Dr. Robert Stickgold and his post doc, Tony Cunningham, are exploring the impact of sleep and sleep loss on emotion processing and memory. A growing body of evidence suggests that sleep plays a crucial role in this adaptive processing by assisting to preserve emotional content while stripping away affective reactivity and irrelevant detail. There is a gap in the literature, however, in how these systems function (or become dysfunctional) following both acute and chronic sleep disturbance. The objective of the study is to quantify the impact of acute sleep deprivation on the processing of emotional information and characterize the neural (fMRI) and psychophysiological (heart rate and skin conductance reactivity) mechanisms underlying these phenomena. Information from this study will highlight the deleterious effects of sleep loss and combat the view that sleep is of minimal value, particularly in stressful situations (e.g., military assignment). Additionally, these results will provide foundational information for future translational research to develop sleep-based interventions for both healthy and clinical cohorts that struggle with sleep and emotion processing, including depression, anxiety, and PTSD.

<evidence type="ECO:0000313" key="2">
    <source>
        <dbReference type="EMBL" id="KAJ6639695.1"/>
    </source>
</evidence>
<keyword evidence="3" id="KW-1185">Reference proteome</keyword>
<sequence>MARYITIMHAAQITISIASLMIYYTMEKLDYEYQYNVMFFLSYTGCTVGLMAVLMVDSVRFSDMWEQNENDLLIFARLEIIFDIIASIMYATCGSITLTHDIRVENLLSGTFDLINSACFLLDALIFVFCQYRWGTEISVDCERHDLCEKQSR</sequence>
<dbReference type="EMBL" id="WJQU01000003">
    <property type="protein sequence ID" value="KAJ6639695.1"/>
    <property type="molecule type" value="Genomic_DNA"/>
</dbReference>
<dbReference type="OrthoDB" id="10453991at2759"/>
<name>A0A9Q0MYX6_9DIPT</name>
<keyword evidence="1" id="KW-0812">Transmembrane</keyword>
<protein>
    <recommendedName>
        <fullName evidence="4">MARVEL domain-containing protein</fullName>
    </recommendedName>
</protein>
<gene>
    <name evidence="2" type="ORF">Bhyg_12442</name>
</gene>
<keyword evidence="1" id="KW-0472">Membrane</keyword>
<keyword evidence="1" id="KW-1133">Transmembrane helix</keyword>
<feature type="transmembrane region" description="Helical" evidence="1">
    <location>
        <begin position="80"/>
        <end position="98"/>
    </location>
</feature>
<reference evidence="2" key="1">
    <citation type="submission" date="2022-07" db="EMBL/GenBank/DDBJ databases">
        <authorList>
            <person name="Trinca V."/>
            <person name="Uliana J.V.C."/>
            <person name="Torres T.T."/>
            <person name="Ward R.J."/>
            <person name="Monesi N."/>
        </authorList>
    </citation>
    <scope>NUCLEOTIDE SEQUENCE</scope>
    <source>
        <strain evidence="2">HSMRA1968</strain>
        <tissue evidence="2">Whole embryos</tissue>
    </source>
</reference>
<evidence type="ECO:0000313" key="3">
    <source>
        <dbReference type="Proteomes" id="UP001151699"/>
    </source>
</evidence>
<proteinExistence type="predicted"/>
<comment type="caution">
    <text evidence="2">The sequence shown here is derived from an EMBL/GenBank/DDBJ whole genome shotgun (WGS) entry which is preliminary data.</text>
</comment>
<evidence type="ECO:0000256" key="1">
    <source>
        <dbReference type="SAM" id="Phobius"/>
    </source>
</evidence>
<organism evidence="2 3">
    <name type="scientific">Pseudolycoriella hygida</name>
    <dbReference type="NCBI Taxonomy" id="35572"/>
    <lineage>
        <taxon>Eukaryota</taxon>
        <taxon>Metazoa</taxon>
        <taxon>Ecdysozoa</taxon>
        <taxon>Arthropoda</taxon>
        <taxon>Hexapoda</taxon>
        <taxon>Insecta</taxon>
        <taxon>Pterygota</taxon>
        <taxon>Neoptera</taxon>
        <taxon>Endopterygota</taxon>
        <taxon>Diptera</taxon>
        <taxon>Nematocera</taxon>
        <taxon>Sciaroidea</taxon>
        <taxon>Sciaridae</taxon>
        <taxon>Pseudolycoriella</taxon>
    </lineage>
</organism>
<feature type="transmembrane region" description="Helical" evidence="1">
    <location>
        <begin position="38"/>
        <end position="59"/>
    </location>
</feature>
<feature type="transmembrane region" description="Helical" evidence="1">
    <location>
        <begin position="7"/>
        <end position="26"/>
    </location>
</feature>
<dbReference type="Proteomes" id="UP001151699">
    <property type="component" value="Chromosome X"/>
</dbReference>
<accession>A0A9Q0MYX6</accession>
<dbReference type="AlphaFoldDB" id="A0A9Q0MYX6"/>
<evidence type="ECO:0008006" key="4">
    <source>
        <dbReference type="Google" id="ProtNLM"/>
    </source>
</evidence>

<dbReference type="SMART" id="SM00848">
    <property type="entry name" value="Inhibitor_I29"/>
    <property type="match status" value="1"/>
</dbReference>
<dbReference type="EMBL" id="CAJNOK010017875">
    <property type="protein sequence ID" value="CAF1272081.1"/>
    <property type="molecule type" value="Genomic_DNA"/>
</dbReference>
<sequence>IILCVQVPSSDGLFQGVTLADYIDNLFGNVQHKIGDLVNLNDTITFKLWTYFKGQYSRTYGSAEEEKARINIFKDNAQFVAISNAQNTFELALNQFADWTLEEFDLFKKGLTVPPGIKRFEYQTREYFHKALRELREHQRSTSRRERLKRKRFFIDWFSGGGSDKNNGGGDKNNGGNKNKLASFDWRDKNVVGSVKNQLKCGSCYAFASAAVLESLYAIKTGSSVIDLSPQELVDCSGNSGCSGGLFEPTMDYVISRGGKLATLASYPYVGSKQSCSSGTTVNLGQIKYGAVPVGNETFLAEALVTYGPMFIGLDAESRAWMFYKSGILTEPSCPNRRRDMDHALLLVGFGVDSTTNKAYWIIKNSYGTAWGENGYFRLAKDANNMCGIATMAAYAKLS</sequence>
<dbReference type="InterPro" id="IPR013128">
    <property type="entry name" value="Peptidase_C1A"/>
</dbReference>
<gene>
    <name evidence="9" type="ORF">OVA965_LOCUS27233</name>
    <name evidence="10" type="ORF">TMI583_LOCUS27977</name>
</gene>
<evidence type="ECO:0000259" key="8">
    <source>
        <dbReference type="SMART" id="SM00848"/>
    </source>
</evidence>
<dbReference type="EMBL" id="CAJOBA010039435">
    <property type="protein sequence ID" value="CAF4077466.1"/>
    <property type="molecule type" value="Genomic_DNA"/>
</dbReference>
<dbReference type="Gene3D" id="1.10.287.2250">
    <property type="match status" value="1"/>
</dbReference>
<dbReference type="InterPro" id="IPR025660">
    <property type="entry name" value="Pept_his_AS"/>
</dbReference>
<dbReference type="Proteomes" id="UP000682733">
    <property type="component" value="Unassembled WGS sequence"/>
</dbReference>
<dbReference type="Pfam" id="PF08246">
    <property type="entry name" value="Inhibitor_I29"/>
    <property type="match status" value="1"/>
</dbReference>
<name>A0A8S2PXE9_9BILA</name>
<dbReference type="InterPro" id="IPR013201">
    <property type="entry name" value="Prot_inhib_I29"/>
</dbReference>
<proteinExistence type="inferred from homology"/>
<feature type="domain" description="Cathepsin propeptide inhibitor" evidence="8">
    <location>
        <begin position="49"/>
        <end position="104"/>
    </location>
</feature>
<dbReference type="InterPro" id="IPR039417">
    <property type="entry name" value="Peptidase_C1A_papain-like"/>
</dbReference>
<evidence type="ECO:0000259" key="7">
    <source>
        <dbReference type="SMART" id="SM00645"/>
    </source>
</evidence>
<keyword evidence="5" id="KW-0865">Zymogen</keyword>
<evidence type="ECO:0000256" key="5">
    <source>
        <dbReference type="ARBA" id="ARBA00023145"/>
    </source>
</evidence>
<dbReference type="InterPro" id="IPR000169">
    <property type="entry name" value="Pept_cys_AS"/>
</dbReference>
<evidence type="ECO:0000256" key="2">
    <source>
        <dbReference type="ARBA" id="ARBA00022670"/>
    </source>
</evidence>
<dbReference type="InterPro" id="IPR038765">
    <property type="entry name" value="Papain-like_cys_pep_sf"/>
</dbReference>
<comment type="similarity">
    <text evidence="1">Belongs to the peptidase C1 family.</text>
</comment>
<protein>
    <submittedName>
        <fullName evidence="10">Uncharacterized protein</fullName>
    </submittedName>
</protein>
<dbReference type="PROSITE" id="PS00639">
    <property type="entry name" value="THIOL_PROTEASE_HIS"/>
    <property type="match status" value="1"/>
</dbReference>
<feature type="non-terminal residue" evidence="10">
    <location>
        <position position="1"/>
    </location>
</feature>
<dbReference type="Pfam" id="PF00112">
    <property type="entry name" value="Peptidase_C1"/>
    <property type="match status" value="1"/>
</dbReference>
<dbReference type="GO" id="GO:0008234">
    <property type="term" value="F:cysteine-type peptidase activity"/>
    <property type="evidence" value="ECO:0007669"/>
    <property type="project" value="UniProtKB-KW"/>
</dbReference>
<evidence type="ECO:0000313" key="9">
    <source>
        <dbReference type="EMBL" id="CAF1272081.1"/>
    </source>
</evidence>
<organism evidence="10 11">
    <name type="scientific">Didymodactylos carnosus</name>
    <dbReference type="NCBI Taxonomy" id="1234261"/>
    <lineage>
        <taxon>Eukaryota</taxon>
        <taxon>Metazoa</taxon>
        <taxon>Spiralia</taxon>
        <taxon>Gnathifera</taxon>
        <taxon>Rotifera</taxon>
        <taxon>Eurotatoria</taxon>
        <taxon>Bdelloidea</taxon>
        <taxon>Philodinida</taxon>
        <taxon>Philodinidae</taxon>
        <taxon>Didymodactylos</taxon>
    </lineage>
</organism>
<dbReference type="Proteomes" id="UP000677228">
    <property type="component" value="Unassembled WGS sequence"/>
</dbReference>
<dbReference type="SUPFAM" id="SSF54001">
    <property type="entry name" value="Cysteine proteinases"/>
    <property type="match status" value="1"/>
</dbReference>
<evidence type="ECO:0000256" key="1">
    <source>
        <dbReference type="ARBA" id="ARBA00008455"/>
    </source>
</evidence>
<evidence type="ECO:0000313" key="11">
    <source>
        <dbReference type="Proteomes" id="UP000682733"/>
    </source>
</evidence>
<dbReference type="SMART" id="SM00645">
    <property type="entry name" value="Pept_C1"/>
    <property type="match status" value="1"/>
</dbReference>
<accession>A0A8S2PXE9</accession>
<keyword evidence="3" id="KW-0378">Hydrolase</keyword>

The summer student will gain experience in a number of hands-on techniques, including the administration of cognitive tests, measuring psychophysiological responses (heart rate, skin conductance), and polysomnograph (PSG) recording to allow for the analysis of sleep stages. Students will also have the opportunity to assist with overnight sleep and sleep deprivation studies, and training in functional magnetic resonance imaging (fMRI). The student will also attend weekly lab meetings to discuss progress on this project and other lab projects. A majority of time spent will be at the BIDMC MASCO building at 375 Longwood Ave, and some training/participant running will take place at Harvard Center for Brain Science at 52 Oxford St.